Crisse Bennett was not only one of Edmonds’ most beloved artists, she was also a big part of the Edmonds Festival of the Arts. In addition to her service to the festival, she won numerous awards at the Edmonds Arts Festival for her work, including the Purchase Award in 1978. Her painting, “Hanging Flower Basket”, was the work of poster art of the Edmonds Arts Festival 1985.
Crisse was born and raised in Washington. His artistic talent began to show early in life. As a child, her mother often submitted her sketches to national art competitions, which she usually won. She attended the University of Idaho and Oberlin College. Crisse met and married her husband, Chet Bennett, during his senior year at the University of Idaho. Shortly after their marriage, the couple moved to Oakland, California, where Chet attended law school.
In 1954, Crisse and Chet moved to Edmonds, where they settled and raised a family of six children. She quickly rose to prominence for her artistry and became the go-to person at Edmonds Methodist Church for artwork for everything from cookbook covers to flyers. She also created the Madonna that once adorned the northern end of the church at Christmas.
When she and Chet moved to Edmonds, Crisse also joined the Edmonds Music and Arts Club. She was one of the original members of the artist group that organized and launched the Edmonds Arts Festival. She continued to serve with the Festival in a leadership capacity for 13 years.
In 1970, Crisse received a Bachelor of Arts in Fine Arts from the University of Washington.
Crisse attributed much of his success and growth as an artist to his association with Quintessence, a group of five female painters who provided him with great support and encouragement, and Gallery North, a gallery of co-operative art of which she was a member for 10 years. and a former president too.
The outdoors were a big part of Crisse’s life. Her family loved camping trips and she loved spending time around Mount Rainier, the San Juan Islands, Mount St. Helens, and the Olympic Range. One of her favorite summer destinations was the beaches near Ocean Park, Washington. Crisse especially enjoyed spending his summer days painting and drawing on the beaches of Edmonds and the surrounding area, toes in the warm sand while his children played.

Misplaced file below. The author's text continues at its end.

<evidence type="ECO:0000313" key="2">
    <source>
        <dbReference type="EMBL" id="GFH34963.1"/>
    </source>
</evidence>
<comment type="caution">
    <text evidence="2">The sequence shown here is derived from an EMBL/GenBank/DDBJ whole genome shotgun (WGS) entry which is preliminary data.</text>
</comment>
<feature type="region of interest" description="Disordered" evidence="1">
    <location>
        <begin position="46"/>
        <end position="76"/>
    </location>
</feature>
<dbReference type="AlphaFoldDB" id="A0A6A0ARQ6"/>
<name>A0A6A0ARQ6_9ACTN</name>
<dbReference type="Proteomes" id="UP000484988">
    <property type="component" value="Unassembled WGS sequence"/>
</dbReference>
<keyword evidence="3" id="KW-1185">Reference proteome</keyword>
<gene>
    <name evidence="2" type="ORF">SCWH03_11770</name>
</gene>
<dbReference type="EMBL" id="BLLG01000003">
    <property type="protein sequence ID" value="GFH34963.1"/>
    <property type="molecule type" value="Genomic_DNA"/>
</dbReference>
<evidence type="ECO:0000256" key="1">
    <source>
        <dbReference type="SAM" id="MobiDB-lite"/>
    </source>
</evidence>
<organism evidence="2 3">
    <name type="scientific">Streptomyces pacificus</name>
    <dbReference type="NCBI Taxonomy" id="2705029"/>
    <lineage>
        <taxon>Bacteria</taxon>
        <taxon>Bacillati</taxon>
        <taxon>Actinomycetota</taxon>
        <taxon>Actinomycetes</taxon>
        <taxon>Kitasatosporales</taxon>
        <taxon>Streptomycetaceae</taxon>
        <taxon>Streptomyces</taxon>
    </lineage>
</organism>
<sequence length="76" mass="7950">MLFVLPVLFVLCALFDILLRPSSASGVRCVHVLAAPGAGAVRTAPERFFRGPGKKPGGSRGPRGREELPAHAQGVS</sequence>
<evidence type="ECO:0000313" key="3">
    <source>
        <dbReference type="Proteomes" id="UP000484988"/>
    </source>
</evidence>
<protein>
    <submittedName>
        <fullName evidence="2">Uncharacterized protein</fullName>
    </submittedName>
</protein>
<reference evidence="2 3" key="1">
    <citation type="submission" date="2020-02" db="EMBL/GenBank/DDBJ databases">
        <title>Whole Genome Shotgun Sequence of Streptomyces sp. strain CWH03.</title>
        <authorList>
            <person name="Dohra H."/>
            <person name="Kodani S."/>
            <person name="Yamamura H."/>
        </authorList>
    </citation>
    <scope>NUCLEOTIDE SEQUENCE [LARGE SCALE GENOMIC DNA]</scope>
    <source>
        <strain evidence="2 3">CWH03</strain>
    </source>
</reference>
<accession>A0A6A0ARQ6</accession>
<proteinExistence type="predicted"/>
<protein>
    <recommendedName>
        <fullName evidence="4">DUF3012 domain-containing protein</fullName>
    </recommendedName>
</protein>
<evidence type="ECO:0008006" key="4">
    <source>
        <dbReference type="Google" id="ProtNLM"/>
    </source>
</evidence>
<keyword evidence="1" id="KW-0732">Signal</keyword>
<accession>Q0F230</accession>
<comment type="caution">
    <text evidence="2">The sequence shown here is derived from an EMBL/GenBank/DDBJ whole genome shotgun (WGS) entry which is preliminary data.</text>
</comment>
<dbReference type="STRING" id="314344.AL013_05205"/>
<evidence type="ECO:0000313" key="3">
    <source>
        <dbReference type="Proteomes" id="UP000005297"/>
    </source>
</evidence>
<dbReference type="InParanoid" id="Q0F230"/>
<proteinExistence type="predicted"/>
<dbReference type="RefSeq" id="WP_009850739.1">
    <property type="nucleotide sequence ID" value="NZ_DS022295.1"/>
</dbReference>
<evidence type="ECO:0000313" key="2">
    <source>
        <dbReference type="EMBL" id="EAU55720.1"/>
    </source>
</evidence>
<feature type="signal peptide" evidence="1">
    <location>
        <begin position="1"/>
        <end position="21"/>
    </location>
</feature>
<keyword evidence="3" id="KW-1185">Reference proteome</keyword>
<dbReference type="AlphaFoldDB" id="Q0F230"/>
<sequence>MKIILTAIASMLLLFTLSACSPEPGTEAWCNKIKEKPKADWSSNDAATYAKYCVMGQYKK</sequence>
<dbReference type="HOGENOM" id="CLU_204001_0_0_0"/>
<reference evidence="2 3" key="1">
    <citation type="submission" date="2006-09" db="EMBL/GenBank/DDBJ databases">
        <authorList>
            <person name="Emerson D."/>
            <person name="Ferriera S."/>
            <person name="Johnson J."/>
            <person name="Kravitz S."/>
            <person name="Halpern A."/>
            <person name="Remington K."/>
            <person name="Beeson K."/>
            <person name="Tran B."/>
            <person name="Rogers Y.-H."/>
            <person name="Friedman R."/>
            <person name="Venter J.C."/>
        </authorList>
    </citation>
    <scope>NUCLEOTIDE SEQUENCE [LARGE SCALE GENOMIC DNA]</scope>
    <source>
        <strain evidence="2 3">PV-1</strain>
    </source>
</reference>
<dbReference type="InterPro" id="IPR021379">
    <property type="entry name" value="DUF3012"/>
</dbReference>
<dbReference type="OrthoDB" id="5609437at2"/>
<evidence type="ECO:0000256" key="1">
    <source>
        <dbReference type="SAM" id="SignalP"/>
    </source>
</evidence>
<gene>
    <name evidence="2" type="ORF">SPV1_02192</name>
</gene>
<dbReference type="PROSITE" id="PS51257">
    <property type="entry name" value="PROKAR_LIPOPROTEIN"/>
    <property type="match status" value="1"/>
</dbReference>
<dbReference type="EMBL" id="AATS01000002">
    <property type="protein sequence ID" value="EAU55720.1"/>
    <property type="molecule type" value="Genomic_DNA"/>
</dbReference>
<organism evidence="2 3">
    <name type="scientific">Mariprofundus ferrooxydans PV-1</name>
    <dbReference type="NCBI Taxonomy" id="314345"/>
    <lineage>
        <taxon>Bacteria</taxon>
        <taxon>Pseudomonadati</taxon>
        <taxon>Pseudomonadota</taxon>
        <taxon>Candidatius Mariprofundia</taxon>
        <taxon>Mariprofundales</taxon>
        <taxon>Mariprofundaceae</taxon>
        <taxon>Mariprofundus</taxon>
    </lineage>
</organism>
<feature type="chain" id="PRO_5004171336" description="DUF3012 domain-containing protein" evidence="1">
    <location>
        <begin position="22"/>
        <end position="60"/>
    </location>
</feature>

The beauty of the Northwest exterior has been the inspiration for much of Crisse’s watercolor. Whether it was a familiar location or a small cluster of beach seashells, the topic was always secondary to a personal and intuitive interpretation of it. Watercolor has allowed him to challenge himself and grow in his personal artistic expression.
Crisse Bennett died on May 4, 2016, at the age of 86. The festival is very grateful to Crisse, not only for his service to the festival, but for his love and service to his community. His art can be found in the Edmonds Historical Museum and in the municipal building in the town of Edmonds.
If you would like to have an art print from the Edmonds de Crisse Festival of the Arts, the “Hanging Flower Basket”, you can get it on a mug. Reprints of virtually all Edmonds Festival of the Arts posters since 1983 are available in the Festival Shop.
The Edmonds Arts Festival will be held this year August 27-29 in downtown Edmonds. On Friday and Saturday, the festival will be open from 10 a.m. to 6 p.m., and Sunday from 10 a.m. to 5 p.m. Admission is free, and in addition to over 160 juried art stands, the festival will feature food and drink options for hungry festival-goers and free performances.
Every piece of art you buy at the Edmonds Arts Festival supports the Edmonds Arts Festival Foundation, which has offered over $ 1 million in college scholarships to art students, community grants to support local organizations d arts and entertainment, arts education grants, and funding for the many amazing public art projects you can see all around Edmonds. For more information, visit www.edmondsartsfestival.com.
(The information in this article is taken from Crisse’s artist statement in the 1985 Edmonds Arts Festival program and his obituary on Legacy.com.)